In Nepartak's wake, the Taiwan Power Company dispatched 2,000 personnel to repair downed power lines and clear debris. By 6:00 p.m. local time on July 8, only 50,000 households remained without electricity.[64] The Red Cross Society of the Republic of China pledged to provide each affected household with NT$10,000 (US$310).[65] On July 9, Premier Lin Chuan toured damaged areas of Taitung and ordered a NT$300 million (US$9.3 million) relief package.[61] Although China temporarily ceased communications with Taiwan following the inauguration of Tsai Ing-wen, the country's Taiwan Affairs Office expressed concern and offered their condolences to victims of the typhoon.[66] The Tzu Chi Foundation pledged NT$10,000–30,000 (US$310–930) as well as living essentials.[65]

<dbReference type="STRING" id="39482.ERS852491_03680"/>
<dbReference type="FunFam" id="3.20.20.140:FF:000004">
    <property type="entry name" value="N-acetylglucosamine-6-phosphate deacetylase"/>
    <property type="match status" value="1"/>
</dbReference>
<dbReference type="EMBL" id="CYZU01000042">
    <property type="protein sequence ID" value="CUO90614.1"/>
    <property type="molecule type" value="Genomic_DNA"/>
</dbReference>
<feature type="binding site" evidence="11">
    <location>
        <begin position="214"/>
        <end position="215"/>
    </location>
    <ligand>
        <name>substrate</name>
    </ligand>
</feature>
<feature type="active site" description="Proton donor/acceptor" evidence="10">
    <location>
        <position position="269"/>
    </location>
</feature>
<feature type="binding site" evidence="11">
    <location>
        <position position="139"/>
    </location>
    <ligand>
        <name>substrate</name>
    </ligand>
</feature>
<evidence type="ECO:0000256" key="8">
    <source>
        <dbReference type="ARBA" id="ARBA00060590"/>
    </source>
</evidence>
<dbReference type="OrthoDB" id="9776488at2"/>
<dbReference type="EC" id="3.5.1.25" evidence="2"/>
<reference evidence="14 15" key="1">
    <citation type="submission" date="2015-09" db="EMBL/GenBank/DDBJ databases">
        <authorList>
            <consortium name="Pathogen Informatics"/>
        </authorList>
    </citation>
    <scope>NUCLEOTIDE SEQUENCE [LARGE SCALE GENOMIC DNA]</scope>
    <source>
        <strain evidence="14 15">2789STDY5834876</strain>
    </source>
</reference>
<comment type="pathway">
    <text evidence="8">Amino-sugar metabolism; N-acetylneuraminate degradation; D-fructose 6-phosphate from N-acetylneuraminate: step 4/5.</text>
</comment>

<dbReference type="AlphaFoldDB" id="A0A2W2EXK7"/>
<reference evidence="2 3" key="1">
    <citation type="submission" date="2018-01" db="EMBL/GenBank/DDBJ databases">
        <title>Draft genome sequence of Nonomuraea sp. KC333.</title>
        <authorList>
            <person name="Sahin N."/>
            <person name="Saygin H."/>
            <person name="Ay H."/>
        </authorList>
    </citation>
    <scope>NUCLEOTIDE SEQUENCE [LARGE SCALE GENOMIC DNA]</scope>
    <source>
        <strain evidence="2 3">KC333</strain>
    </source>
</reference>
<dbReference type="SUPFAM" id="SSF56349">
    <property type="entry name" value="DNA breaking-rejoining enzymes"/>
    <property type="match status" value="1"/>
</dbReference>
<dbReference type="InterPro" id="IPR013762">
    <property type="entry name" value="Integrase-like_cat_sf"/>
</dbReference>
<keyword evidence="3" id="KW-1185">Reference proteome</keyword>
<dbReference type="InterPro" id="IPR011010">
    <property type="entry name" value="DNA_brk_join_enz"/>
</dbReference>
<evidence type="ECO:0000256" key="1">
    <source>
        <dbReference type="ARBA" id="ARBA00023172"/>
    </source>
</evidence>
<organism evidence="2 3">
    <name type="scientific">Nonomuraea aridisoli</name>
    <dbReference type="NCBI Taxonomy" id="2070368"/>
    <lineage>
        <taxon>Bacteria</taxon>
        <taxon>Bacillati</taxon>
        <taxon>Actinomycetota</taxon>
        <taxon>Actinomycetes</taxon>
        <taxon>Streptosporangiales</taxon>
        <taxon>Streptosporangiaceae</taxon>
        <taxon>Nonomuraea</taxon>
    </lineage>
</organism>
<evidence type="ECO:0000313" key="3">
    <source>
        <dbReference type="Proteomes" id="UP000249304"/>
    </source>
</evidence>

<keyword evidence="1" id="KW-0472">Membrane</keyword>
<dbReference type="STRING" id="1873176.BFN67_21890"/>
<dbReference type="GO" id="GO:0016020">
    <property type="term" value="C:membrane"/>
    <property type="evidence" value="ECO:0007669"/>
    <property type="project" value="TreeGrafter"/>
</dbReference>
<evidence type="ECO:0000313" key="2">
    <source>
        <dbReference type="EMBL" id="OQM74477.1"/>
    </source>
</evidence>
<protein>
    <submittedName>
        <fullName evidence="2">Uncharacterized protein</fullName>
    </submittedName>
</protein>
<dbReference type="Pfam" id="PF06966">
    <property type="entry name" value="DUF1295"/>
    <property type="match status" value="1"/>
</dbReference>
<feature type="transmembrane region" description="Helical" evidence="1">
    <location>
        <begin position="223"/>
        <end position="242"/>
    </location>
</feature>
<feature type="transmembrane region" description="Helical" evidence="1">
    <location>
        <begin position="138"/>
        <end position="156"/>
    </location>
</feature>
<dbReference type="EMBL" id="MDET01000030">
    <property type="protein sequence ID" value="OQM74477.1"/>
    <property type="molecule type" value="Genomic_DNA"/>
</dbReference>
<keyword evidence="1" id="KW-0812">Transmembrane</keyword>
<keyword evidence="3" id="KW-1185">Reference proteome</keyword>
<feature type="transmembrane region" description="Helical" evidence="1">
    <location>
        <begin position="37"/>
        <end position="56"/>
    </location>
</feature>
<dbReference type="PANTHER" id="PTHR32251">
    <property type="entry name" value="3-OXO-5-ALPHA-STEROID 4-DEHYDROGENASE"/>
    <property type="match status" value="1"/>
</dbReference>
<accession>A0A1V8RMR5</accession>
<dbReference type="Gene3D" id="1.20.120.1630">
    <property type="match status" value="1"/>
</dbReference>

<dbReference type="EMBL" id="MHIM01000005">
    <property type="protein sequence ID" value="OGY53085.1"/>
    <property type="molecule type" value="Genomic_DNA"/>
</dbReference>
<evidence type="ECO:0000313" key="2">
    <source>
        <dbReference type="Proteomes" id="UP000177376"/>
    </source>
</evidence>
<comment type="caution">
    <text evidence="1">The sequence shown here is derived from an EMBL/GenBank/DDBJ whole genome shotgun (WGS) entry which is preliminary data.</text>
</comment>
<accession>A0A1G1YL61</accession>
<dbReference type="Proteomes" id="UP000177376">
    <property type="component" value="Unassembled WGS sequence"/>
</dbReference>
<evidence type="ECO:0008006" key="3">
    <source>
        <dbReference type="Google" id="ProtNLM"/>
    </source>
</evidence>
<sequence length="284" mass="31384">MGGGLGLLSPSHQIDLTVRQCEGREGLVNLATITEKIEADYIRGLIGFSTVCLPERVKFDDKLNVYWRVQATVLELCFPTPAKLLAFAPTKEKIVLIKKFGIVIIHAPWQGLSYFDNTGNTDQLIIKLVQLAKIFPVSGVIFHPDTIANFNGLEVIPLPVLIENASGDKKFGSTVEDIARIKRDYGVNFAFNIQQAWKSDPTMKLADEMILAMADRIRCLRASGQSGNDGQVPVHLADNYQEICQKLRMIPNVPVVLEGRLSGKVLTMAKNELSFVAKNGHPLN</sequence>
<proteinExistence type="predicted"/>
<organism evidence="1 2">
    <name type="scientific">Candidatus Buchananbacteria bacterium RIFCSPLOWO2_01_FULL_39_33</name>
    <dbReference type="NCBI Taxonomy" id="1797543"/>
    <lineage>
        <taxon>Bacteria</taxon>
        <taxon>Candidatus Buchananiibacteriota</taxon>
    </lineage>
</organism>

Many individuals offered donations and funds to assist in recovery efforts. One of the wealthiest people in Taiwan, Hon Hai Precision Industry Chairman Terry Gou, provided NT$10 million (US$309,600) for reconstruction efforts. The convenience store chains 7-Eleven and FamilyMart partnered with Gou to set up electronic donations at more than 5,000 locations on July 9.[65] Pop artist A-mei donated NT$2 million (US$62,050) to her home county of Taitung.[67] Similarly, the rock band Mayday and singer Jia Jia jointly gave NT$2 million (US$62,050).[65] Political parties also provided monetary support: the ruling Democratic Progressive Party provided NT$500,000 (US$15,500),[61] the Kuomintang Party pledged NT$1 million (US$31,000), and the New Power Party gave NT$300,000 (US$9,300). The Legislative Yuan donated NT$500,000 (US$15,500) and the legislature's speaker Su Chia-chyuan provided an additional NT$100,000 (US$3,100). The mayors of Taipei and Taoyuan, Ko Wen-je and Cheng Wen-tsan, donated NT$200,000 (US$6,200) and NT$100,000 (US$3,100), respectively, while several other government officials pledged to donate their daily salaries.[65]